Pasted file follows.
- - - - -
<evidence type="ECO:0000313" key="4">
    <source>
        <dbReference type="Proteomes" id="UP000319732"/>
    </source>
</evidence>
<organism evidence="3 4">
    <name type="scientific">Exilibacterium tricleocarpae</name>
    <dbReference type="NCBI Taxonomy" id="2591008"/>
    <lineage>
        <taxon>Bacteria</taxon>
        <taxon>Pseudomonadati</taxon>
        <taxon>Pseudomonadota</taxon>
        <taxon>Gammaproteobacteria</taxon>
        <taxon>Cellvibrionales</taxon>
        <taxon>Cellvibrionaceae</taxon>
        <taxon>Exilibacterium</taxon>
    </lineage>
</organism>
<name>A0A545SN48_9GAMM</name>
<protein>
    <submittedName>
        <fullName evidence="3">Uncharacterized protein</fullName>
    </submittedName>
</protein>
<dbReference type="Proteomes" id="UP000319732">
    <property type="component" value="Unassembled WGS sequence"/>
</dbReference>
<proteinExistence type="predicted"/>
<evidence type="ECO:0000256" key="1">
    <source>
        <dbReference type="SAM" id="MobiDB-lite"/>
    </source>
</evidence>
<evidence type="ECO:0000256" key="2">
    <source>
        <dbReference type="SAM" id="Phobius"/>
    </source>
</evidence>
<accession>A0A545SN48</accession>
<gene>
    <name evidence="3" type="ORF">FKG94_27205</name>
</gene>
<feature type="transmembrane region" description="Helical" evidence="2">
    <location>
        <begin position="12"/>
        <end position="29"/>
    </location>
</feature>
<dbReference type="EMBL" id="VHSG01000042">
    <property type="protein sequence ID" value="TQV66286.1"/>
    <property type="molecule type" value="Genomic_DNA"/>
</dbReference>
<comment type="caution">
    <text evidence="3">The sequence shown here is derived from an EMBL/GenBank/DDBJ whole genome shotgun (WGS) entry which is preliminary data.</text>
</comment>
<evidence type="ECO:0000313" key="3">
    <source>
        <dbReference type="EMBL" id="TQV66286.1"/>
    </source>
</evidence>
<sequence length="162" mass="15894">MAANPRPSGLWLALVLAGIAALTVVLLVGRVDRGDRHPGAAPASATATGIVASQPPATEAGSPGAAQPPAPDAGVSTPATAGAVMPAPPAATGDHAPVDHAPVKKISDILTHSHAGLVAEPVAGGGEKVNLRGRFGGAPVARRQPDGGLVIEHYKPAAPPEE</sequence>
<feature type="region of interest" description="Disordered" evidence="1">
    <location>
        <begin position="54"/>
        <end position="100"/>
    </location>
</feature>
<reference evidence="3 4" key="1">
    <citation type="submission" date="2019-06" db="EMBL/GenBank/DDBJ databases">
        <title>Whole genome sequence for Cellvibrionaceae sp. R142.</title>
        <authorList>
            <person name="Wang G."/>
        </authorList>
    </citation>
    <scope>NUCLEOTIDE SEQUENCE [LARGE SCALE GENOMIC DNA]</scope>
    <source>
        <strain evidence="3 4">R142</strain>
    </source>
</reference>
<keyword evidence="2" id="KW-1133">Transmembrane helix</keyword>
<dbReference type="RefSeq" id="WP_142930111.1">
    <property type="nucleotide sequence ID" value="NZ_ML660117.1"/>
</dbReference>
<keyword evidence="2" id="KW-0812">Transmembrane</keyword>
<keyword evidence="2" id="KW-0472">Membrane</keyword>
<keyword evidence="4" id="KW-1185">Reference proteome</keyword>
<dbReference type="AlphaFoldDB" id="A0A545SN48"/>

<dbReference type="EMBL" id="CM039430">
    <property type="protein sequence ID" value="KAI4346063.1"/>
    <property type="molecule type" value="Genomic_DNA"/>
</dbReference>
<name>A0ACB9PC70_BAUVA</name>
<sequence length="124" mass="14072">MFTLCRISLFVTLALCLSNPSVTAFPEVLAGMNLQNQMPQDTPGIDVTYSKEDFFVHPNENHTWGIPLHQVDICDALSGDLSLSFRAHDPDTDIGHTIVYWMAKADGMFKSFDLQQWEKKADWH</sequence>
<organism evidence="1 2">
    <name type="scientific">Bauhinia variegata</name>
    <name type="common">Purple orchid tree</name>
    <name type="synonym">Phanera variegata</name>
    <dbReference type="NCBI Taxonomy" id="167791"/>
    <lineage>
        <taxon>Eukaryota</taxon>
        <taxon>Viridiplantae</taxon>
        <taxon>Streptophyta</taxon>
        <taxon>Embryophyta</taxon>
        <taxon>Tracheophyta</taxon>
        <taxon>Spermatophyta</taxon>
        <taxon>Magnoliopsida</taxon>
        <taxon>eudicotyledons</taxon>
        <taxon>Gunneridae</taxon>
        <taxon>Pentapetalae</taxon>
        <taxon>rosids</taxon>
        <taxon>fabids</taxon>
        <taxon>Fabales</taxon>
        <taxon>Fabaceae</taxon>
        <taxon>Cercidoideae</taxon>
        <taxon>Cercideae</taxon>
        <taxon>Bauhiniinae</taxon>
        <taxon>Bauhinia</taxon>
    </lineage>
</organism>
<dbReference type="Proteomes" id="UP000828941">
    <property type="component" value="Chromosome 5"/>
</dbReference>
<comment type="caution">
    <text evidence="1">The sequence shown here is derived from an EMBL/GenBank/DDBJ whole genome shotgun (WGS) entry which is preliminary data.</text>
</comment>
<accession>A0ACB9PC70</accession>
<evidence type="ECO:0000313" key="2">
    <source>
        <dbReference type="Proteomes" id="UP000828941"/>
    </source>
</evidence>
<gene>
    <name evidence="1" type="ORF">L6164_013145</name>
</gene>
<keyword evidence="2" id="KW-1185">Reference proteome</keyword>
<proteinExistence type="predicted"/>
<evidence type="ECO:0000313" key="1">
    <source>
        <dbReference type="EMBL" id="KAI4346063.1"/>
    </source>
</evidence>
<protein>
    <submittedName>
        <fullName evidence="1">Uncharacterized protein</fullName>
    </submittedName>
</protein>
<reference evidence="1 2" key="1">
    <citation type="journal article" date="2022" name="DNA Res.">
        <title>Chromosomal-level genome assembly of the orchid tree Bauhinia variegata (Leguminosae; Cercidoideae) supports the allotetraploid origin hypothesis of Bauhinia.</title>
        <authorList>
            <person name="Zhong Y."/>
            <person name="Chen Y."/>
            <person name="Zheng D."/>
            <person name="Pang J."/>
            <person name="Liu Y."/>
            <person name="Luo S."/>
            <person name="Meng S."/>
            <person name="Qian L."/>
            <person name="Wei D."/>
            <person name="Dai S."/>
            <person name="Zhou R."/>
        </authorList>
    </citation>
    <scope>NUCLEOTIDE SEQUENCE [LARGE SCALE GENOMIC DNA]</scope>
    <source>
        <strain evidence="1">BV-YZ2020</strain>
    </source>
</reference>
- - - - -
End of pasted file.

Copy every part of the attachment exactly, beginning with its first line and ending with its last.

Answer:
<evidence type="ECO:0000313" key="4">
    <source>
        <dbReference type="Proteomes" id="UP000319732"/>
    </source>
</evidence>
<organism evidence="3 4">
    <name type="scientific">Exilibacterium tricleocarpae</name>
    <dbReference type="NCBI Taxonomy" id="2591008"/>
    <lineage>
        <taxon>Bacteria</taxon>
        <taxon>Pseudomonadati</taxon>
        <taxon>Pseudomonadota</taxon>
        <taxon>Gammaproteobacteria</taxon>
        <taxon>Cellvibrionales</taxon>
        <taxon>Cellvibrionaceae</taxon>
        <taxon>Exilibacterium</taxon>
    </lineage>
</organism>
<name>A0A545SN48_9GAMM</name>
<protein>
    <submittedName>
        <fullName evidence="3">Uncharacterized protein</fullName>
    </submittedName>
</protein>
<dbReference type="Proteomes" id="UP000319732">
    <property type="component" value="Unassembled WGS sequence"/>
</dbReference>
<proteinExistence type="predicted"/>
<evidence type="ECO:0000256" key="1">
    <source>
        <dbReference type="SAM" id="MobiDB-lite"/>
    </source>
</evidence>
<evidence type="ECO:0000256" key="2">
    <source>
        <dbReference type="SAM" id="Phobius"/>
    </source>
</evidence>
<accession>A0A545SN48</accession>
<gene>
    <name evidence="3" type="ORF">FKG94_27205</name>
</gene>
<feature type="transmembrane region" description="Helical" evidence="2">
    <location>
        <begin position="12"/>
        <end position="29"/>
    </location>
</feature>
<dbReference type="EMBL" id="VHSG01000042">
    <property type="protein sequence ID" value="TQV66286.1"/>
    <property type="molecule type" value="Genomic_DNA"/>
</dbReference>
<comment type="caution">
    <text evidence="3">The sequence shown here is derived from an EMBL/GenBank/DDBJ whole genome shotgun (WGS) entry which is preliminary data.</text>
</comment>
<evidence type="ECO:0000313" key="3">
    <source>
        <dbReference type="EMBL" id="TQV66286.1"/>
    </source>
</evidence>
<sequence length="162" mass="15894">MAANPRPSGLWLALVLAGIAALTVVLLVGRVDRGDRHPGAAPASATATGIVASQPPATEAGSPGAAQPPAPDAGVSTPATAGAVMPAPPAATGDHAPVDHAPVKKISDILTHSHAGLVAEPVAGGGEKVNLRGRFGGAPVARRQPDGGLVIEHYKPAAPPEE</sequence>
<feature type="region of interest" description="Disordered" evidence="1">
    <location>
        <begin position="54"/>
        <end position="100"/>
    </location>
</feature>
<reference evidence="3 4" key="1">
    <citation type="submission" date="2019-06" db="EMBL/GenBank/DDBJ databases">
        <title>Whole genome sequence for Cellvibrionaceae sp. R142.</title>
        <authorList>
            <person name="Wang G."/>
        </authorList>
    </citation>
    <scope>NUCLEOTIDE SEQUENCE [LARGE SCALE GENOMIC DNA]</scope>
    <source>
        <strain evidence="3 4">R142</strain>
    </source>
</reference>
<keyword evidence="2" id="KW-1133">Transmembrane helix</keyword>
<dbReference type="RefSeq" id="WP_142930111.1">
    <property type="nucleotide sequence ID" value="NZ_ML660117.1"/>
</dbReference>
<keyword evidence="2" id="KW-0812">Transmembrane</keyword>
<keyword evidence="2" id="KW-0472">Membrane</keyword>
<keyword evidence="4" id="KW-1185">Reference proteome</keyword>
<dbReference type="AlphaFoldDB" id="A0A545SN48"/>

<dbReference type="EMBL" id="CM039430">
    <property type="protein sequence ID" value="KAI4346063.1"/>
    <property type="molecule type" value="Genomic_DNA"/>
</dbReference>
<name>A0ACB9PC70_BAUVA</name>
<sequence length="124" mass="14072">MFTLCRISLFVTLALCLSNPSVTAFPEVLAGMNLQNQMPQDTPGIDVTYSKEDFFVHPNENHTWGIPLHQVDICDALSGDLSLSFRAHDPDTDIGHTIVYWMAKADGMFKSFDLQQWEKKADWH</sequence>
<organism evidence="1 2">
    <name type="scientific">Bauhinia variegata</name>
    <name type="common">Purple orchid tree</name>
    <name type="synonym">Phanera variegata</name>
    <dbReference type="NCBI Taxonomy" id="167791"/>
    <lineage>
        <taxon>Eukaryota</taxon>
        <taxon>Viridiplantae</taxon>
        <taxon>Streptophyta</taxon>
        <taxon>Embryophyta</taxon>
        <taxon>Tracheophyta</taxon>
        <taxon>Spermatophyta</taxon>
        <taxon>Magnoliopsida</taxon>
        <taxon>eudicotyledons</taxon>
        <taxon>Gunneridae</taxon>
        <taxon>Pentapetalae</taxon>
        <taxon>rosids</taxon>
        <taxon>fabids</taxon>
        <taxon>Fabales</taxon>
        <taxon>Fabaceae</taxon>
        <taxon>Cercidoideae</taxon>
        <taxon>Cercideae</taxon>
        <taxon>Bauhiniinae</taxon>
        <taxon>Bauhinia</taxon>
    </lineage>
</organism>
<dbReference type="Proteomes" id="UP000828941">
    <property type="component" value="Chromosome 5"/>
</dbReference>
<comment type="caution">
    <text evidence="1">The sequence shown here is derived from an EMBL/GenBank/DDBJ whole genome shotgun (WGS) entry which is preliminary data.</text>
</comment>
<accession>A0ACB9PC70</accession>
<evidence type="ECO:0000313" key="2">
    <source>
        <dbReference type="Proteomes" id="UP000828941"/>
    </source>
</evidence>
<gene>
    <name evidence="1" type="ORF">L6164_013145</name>
</gene>
<keyword evidence="2" id="KW-1185">Reference proteome</keyword>
<proteinExistence type="predicted"/>
<evidence type="ECO:0000313" key="1">
    <source>
        <dbReference type="EMBL" id="KAI4346063.1"/>
    </source>
</evidence>
<protein>
    <submittedName>
        <fullName evidence="1">Uncharacterized protein</fullName>
    </submittedName>
</protein>
<reference evidence="1 2" key="1">
    <citation type="journal article" date="2022" name="DNA Res.">
        <title>Chromosomal-level genome assembly of the orchid tree Bauhinia variegata (Leguminosae; Cercidoideae) supports the allotetraploid origin hypothesis of Bauhinia.</title>
        <authorList>
            <person name="Zhong Y."/>
            <person name="Chen Y."/>
            <person name="Zheng D."/>
            <person name="Pang J."/>
            <person name="Liu Y."/>
            <person name="Luo S."/>
            <person name="Meng S."/>
            <person name="Qian L."/>
            <person name="Wei D."/>
            <person name="Dai S."/>
            <person name="Zhou R."/>
        </authorList>
    </citation>
    <scope>NUCLEOTIDE SEQUENCE [LARGE SCALE GENOMIC DNA]</scope>
    <source>
        <strain evidence="1">BV-YZ2020</strain>
    </source>
</reference>